by Larry Smith
FORTUNE HILL, San Salvador -- "I been farming this hill all my life," 81-year-old Thomas Hanna told me last week, although no crops are grown on the island these days. "Every now and then people come and start digging, but ain't nobody find nothing yet.
"There's caves and tunnels all through this hill that we used to play in when I was a boy. I wish they would get to the bottom of it once and for all."
Hanna lives alone at the foot of Fortune Hill, with just a dog and a billy goat for companionship. His singular claim to fame rests on the fact that he is the last survivor of three boys who once played marbles with a legendary cache of gems they came across in one of the giant solution holes that honeycomb the land around Fortune Hill.
"People used that cave as a storm shelter, and when I was a schoolboy we played in one of the tunnels with what we thought were marbles. They were man-made," Hanna said, explaining that years later he learned the "marbles" were in fact diamonds, rubies and emeralds, undoubtedly stashed there by one of the infamous pirates who once frequented these parts.
Deveaux recalls the old stories about pirate treasure from when he was a teenager. And he and many others on the island are certain that in the 1960s enough gold ingots to fill a couple of 55-gallon drums were found at a site near Fortune Hill and acquired by the late Jake Jones, one of the island's leading entrepeneurs. It was Jones who contacted Roy Solomon, San Salvador's MP at the time, who sailed down in his yacht to collect the treasure - or so the story goes.
Ever since, Deveaux and others have been searching for buried treasure at Fortune Hill. "I know more about this than anyone else and I'd like to see it found for the benefit of the country," he told me recently. "I used dowsing rods to find the cache, and there is more than one. We think there could be billions buried there."
It was Deveaux's Watling Archaeological Research Company that ignited the first treasure frenzy back in 2006, when he began work at Fortune Hill with a permit from the Antiquities Corporation. Brave Davis, who is the current MP for San Salvador, was the company's lawyer, but the operation was shut down by the government so that conflicting land claims could be sorted out. These conflicts are magnified by the island's raw political divisions.
Gold fever erupted a second time in 2008 when competing families again began jostling for position. This led to the formation of a non-partisan group that included Nassau-based restaurateur Enrico Garzarolli; a wealthy American named Grant Rose, and a committee of leading citizens that included Kevin Williams, Jim Storr, Bert Deveaux and Charlie Jones. Rose was to provide the prospecting funds from his own pocket.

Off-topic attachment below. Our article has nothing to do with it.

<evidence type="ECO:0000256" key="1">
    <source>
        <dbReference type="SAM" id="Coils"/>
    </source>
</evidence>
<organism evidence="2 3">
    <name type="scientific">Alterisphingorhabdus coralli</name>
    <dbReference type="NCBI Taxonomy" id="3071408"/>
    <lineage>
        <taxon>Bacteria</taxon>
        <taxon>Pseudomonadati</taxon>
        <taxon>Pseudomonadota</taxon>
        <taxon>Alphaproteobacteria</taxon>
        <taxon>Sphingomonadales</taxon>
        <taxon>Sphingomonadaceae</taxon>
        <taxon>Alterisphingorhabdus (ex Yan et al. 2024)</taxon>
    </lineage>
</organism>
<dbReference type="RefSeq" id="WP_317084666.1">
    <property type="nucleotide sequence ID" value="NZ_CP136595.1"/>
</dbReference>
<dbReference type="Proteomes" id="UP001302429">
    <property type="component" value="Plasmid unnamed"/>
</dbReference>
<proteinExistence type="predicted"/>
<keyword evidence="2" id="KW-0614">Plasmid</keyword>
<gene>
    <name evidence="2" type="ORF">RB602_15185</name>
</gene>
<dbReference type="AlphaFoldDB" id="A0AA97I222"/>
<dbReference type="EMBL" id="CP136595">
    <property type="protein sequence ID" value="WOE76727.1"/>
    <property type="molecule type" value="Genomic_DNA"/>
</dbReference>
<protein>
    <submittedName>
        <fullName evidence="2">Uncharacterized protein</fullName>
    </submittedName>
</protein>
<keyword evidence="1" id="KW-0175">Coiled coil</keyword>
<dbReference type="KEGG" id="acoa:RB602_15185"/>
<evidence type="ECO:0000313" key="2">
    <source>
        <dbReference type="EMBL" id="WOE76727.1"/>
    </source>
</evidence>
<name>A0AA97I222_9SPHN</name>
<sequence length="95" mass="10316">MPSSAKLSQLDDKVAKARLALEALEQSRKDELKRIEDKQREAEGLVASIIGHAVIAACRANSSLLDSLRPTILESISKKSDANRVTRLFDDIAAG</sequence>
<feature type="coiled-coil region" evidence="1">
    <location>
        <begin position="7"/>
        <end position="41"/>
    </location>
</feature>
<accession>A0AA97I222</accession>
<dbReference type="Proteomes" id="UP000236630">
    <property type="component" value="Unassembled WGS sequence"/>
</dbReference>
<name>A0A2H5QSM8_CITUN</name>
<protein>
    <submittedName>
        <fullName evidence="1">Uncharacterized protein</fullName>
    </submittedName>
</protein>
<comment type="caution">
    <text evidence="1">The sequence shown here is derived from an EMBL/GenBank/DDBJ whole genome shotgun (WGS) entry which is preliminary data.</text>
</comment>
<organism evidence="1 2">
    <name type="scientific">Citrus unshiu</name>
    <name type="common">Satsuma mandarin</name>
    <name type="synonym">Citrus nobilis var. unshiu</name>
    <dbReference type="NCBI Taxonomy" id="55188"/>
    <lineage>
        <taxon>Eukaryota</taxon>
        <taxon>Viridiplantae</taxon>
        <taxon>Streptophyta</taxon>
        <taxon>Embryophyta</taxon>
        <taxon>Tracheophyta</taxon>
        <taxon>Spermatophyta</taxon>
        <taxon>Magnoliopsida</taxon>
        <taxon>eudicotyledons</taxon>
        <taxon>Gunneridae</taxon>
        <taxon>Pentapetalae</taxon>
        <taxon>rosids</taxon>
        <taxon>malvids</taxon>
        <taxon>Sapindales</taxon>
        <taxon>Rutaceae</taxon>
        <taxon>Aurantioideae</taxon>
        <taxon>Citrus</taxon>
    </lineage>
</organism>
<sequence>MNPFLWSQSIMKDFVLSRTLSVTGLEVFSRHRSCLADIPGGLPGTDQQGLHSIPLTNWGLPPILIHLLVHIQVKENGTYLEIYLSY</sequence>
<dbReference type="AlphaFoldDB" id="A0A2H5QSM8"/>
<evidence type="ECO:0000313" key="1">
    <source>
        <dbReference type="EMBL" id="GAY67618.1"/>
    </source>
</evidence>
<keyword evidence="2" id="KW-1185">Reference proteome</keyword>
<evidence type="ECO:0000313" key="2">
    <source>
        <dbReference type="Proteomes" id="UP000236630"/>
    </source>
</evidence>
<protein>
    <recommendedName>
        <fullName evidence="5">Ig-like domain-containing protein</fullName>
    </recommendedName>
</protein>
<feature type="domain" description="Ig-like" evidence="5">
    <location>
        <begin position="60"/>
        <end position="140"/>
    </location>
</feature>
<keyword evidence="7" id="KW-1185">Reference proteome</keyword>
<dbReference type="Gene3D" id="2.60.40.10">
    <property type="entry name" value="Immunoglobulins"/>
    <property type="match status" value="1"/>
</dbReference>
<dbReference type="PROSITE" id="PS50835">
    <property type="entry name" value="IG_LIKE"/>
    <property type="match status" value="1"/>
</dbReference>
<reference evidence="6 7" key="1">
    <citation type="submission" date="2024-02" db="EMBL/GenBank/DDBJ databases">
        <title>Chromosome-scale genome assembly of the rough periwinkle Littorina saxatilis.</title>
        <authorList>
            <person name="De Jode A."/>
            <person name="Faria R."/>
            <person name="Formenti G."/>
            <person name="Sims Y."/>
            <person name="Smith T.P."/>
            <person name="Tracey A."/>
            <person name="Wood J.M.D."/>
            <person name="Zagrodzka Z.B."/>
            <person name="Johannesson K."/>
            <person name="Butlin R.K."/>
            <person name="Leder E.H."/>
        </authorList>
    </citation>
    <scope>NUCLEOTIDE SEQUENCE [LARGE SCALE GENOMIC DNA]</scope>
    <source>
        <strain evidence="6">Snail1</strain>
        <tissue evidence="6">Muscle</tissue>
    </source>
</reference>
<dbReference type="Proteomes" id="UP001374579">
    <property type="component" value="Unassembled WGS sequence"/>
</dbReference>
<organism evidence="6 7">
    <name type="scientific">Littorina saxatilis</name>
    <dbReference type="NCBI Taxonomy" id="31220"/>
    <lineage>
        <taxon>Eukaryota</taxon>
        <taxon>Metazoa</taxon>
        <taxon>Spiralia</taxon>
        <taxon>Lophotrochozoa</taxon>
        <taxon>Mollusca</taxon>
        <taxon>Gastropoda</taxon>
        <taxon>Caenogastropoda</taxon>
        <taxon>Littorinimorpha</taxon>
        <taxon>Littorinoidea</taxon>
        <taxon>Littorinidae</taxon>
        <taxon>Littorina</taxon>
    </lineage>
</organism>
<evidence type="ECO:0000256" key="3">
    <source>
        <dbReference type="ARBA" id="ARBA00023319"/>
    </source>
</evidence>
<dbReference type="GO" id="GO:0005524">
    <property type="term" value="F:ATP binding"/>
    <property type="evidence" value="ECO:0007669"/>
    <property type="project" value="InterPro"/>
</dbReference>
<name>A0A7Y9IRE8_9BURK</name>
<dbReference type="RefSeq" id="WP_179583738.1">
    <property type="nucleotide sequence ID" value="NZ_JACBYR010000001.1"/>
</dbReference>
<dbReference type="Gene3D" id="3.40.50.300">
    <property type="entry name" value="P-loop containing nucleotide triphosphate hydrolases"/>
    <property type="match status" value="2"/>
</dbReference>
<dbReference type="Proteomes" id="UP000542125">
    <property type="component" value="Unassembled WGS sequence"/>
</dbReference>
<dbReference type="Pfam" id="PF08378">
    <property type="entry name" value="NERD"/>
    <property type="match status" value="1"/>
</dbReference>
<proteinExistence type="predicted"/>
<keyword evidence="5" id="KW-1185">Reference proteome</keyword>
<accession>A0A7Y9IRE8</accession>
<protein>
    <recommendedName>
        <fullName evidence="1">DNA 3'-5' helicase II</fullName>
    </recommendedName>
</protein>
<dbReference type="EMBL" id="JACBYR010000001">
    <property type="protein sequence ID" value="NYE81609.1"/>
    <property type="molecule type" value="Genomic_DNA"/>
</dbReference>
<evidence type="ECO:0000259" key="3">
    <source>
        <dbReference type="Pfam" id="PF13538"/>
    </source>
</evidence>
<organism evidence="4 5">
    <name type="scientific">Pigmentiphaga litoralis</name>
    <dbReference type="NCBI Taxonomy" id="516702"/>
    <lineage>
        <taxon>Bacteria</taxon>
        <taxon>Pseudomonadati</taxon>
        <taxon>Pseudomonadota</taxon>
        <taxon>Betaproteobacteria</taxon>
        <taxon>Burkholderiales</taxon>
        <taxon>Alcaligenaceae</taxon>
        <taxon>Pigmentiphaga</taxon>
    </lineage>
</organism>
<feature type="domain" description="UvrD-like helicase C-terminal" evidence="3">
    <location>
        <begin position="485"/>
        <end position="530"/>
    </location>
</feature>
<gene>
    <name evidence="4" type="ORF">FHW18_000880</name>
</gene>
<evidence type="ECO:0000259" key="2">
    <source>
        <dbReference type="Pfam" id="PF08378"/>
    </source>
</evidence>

This group was advised by an Italian second homer named Roberto Savio, founder of the global news agency Inter Press Service. His proposal called for the government to keep 70 per cent of the treasure, with the rest divided among investors, the various land claimants, a trust fund for the people of San Salvador (all 1,000 of them), and United Nations children's charities. The goal was to end 50 years of fighting by sharing the pie.
But again, squabbling among families threatened to disrupt the island's somnolent lifestyle, so the government called a halt to further investigations until some determination could be made of who had title to the land. Late last year, State Finance Minister Zhivago Laing (who has responsibility for treasure trove) announced that the Attorney-General's Office was now satisfied that Dorothy Black-Beal, who was born on the island but lives in Florida, was the rightful owner.
"We took a few years trying to confirm the validity of documentation presented to us about title to the land," Laing told me. "I went to San Salvador to say that the government was able to confirm that Black-Beal presented evidence, which was confirmed by the Attorney-General’s Office, that her title to 22.8 acres of land at Fortune Hill is legitimate. Others would have to challenge that finding in court."
Laing said the goal was to establish order in what was turning out to be a very disorderly process. "The common practice under treasure trove is to enter into a share arrangement with the finders so the government does not incur the expense of speculating and does not discourage investment in the search. Frankly many seekers have no idea of such a provision."
He was referring to the Antiquities Act that took effect in 1999. It says any found man-made object at least 50 years old is considered an antiquity whose ownership is vested in the government, although a reward may be offered to the finders based on negotiation. No-one may excavate or search for antiquities without a licence from the Antiquities Monuments and Museums Corporation.
To get a license, applicants must satisfy the AMMC that any excavation will be conducted scientifically and any artifacts will be properly documented and preserved. They must also put up a performance bond.
"If there is treasure to be found, this is an archaeological site," AMMC Chairman Orry Sands told me. "And I am pretty sure that archaeologists don't use bulldozers and backhoes to excavate. Anyone who gets a license from us to work on this site will have to conduct a proper investigation with our archaeologist present."